Sickle β-Thalassaemia

Sickle cell anaemia and β-thalassaemia are two common haemoglobinopathies. Co-inheritance of the two is called sickle β-thalassaemia. Sickle β-thalassaemia seen in Africa, throughout the  Mediterranean, Arabian Peninsula and sporadically in india. It has heterogeneous clinical presentation. The severity depends on the severity of the thalassaemia allele and the extent to which the impaired haemoglobin synthesis is compensated by foetal haemoglobin synthesis.


With a very few exceptions (Blood 1989; 74: 1817-22) the sickle cell and the thalassaemia gene are arranged in trans i.e on different chromosomes (βsthal). One allele is inherited from the mother and one from the father. One parent carries the a β-thalassaemia trait the other parent has a sickle cell disease that may be sickle cell anaemia, sickle β-thalassaemia or a trait. Sickle β-thalassaemia in Africa and India/Arabia is mild whereas the patients from the Mediterranean region have severe disease. As mentioned above the differences in severity have to do with severity of the β-thalassaemia and the degree to which the impaired haemoglobin A synthesis is compensated by HbF. Weatherall suggested that patients with HbA <15% follow a course similar to severe HbA and those with HbA 20-30% follow a mild course.

  1. African sickle β-thalassaemia: African patients have a mild β-thalassaemia resulting in a relatively higher HbA level and a lower risk of sickling. These patients run a mild clinical course.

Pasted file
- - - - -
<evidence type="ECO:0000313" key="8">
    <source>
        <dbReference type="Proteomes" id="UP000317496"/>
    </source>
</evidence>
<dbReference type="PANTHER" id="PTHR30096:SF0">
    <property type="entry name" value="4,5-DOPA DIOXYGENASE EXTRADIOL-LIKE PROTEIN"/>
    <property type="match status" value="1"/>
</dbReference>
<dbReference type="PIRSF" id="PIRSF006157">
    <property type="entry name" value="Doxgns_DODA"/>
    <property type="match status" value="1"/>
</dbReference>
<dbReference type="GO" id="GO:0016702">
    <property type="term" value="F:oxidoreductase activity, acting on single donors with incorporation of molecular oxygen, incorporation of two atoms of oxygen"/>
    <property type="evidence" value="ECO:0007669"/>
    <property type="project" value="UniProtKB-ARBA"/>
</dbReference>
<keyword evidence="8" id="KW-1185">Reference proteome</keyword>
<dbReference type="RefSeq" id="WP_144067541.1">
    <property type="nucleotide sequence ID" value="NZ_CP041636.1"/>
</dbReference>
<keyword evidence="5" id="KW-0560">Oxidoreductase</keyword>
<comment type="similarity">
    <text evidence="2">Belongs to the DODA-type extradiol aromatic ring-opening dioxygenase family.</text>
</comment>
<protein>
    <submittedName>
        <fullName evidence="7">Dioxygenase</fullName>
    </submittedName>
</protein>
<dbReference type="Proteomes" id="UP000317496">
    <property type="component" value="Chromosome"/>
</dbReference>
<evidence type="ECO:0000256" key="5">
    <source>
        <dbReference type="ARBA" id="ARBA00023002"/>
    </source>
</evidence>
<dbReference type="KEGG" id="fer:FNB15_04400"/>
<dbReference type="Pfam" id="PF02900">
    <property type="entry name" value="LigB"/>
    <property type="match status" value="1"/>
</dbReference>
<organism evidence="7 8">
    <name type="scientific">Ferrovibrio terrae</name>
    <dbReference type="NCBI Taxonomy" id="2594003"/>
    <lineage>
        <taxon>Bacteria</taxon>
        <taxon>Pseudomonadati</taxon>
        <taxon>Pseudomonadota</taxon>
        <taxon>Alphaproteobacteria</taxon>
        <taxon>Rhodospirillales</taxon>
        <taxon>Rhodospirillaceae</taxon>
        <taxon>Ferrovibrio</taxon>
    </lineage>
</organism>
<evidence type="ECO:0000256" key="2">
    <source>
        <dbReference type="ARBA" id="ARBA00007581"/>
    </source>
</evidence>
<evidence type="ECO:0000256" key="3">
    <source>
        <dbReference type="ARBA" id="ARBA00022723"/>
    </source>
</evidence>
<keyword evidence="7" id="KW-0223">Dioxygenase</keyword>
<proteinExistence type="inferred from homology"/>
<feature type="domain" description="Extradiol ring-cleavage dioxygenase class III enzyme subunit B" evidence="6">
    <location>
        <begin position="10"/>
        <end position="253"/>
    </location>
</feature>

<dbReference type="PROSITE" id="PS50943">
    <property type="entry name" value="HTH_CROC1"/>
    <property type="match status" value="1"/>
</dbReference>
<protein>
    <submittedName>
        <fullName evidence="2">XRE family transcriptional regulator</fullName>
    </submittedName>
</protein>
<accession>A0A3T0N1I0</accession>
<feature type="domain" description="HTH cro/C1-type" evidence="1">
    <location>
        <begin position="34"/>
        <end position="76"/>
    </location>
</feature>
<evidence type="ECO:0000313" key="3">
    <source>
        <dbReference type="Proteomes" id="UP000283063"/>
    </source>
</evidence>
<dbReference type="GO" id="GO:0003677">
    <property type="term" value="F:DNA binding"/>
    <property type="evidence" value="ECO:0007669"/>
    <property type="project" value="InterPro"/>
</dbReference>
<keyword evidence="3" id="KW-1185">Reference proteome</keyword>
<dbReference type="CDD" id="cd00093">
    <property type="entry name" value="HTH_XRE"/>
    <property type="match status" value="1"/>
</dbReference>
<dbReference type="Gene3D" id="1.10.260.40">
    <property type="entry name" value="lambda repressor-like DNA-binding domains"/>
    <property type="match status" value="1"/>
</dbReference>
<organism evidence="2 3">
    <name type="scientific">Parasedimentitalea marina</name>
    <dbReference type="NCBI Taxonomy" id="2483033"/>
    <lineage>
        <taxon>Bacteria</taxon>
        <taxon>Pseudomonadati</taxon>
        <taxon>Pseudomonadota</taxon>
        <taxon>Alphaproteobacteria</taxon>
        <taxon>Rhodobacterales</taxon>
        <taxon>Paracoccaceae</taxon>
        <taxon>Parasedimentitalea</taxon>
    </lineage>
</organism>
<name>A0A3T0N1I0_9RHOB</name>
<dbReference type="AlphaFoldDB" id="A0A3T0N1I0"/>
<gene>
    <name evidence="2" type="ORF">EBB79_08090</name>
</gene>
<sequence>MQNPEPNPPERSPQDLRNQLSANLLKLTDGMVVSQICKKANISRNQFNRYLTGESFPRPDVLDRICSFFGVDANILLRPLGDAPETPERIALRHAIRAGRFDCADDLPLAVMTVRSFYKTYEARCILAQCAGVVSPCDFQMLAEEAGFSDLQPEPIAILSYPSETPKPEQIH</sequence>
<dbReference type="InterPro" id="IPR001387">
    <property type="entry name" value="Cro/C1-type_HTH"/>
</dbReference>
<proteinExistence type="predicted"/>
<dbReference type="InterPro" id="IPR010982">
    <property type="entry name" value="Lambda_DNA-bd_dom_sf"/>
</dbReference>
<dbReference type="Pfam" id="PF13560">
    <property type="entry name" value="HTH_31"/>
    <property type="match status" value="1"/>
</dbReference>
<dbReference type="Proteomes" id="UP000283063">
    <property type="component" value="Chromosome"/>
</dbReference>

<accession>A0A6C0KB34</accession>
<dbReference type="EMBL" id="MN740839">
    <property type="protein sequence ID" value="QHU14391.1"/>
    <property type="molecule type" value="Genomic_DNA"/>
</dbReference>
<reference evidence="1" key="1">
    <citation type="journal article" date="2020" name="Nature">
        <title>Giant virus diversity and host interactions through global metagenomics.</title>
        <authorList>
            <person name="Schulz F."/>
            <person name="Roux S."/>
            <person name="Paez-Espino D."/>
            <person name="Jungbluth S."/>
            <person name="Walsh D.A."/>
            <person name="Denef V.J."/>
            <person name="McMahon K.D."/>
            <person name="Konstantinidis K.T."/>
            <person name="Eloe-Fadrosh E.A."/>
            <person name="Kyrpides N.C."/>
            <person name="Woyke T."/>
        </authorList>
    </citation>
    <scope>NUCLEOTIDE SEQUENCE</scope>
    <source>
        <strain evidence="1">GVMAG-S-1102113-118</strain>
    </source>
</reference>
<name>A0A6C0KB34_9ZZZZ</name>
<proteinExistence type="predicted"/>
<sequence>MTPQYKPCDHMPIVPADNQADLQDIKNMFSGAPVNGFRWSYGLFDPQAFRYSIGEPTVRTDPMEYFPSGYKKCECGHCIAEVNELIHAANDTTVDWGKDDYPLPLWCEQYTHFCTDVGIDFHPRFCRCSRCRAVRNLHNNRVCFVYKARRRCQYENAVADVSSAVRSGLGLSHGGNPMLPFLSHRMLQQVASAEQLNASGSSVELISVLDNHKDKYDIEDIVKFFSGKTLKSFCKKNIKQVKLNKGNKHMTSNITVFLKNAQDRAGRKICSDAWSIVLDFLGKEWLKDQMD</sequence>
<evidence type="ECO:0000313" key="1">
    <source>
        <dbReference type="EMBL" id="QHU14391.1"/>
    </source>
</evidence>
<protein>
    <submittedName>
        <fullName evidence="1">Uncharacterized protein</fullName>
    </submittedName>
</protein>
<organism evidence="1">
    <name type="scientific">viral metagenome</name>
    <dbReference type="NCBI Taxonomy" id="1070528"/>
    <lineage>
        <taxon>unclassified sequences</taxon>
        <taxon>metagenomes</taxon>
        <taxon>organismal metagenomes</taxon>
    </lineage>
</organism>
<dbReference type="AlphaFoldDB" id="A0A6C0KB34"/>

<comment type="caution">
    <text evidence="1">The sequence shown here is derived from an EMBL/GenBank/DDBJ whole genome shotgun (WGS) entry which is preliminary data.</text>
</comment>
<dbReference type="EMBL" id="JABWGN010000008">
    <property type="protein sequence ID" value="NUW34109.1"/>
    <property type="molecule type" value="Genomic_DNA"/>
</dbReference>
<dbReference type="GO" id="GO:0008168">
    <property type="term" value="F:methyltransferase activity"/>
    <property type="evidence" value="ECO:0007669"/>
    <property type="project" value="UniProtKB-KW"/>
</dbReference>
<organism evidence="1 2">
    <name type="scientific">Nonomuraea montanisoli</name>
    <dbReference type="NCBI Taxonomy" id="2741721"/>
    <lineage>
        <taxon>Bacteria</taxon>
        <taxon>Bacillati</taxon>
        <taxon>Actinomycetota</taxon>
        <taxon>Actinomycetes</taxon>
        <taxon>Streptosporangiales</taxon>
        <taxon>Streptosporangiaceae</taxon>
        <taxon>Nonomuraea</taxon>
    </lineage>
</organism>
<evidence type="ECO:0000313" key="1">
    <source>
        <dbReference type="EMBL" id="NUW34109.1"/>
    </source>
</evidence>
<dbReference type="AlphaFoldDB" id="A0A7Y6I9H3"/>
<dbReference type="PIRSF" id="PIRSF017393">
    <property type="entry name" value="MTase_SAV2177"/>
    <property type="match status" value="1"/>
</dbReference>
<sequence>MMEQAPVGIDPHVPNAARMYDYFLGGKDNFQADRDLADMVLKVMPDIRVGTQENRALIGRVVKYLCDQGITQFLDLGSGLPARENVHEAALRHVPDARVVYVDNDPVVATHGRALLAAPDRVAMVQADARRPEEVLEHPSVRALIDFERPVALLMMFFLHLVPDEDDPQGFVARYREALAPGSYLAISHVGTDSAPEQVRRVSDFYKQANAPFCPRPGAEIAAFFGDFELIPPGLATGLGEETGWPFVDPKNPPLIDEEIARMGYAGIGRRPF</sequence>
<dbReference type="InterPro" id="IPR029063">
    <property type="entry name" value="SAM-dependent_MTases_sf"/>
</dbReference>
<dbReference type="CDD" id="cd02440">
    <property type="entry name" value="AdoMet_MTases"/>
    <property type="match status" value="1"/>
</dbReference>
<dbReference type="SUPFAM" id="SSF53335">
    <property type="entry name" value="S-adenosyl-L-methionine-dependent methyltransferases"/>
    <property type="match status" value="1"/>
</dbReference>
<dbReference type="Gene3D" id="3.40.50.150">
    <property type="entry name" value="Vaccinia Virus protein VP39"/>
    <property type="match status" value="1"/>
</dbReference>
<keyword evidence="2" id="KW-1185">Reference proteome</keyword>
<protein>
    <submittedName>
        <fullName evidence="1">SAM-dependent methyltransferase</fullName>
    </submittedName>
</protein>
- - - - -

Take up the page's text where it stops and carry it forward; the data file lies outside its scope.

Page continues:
2. Arab/Indian sickle β-thalassaemia: Patients from India and the Arabian peninsula have a sickle cell haplotype that is associated with a high HbF production. The HbF retards sickling. High levels of HbF attenuate symptoms. Patients carrying this haplotype have mild symptoms even when the inherit a severe β- chain defect. Another reason of a mild phenotype in India is the interaction with α thalassaemia.
  3. Mediterranean sickle β-thalassaemia: Mediterranean patients usually inherit a severe form of  β-thalassaemia. These patients have severe sickling because there is very little HbA or HbF to offset inhibit the crystallisation of HbS. Despite only one chromosome carrying HbS the phenotype of these patients resembles sickle cell anaemia.

Clinical Picture of Sickle-β Thalassaemia

The features of sickle-β thalassaemia resemble those of other sickling disease. It is a chronic haemolytic anaemia the course of which is interrupted by acute exacerbations known as crisis. The manifestations include haemolytic anaemia, painful and other crisis, leg ulcers, priapism and complications of pregnancy. The severity of symptoms is variable. One end of the spectrum are patients, usually of origin Mediterranean descent, whose presentation is indistinguishable from sickle cell anaemia. These patients have inherit severe forms of β (β0) chain defects. Those with sickle cell-β+ thalassaemia have milder symptoms. These patients are typically of African ancestory. Unlike patients with sickle cell anaemia patients with sickle-β thalassaemia may have splenomegaly that is more prominent patients with sickle cell-β+ thalassaemia. The spleen is usually moderately enlarged but massive splenomegaly that may be associated hypersplenism neccesisating splenectomy has been reported. The effect of co-inheritance of α-thalassaemia is small. A decrease in the frequency of acute chest syndrome and leg ulcers and a higher persistence of splenomegaly is seen. Co-inheritance of α thalassemia is one of the reasons that sickle-β thalassaemia runs a milder course in India (the other being the high HbF due to the Arab-Indian haplotype of HbS).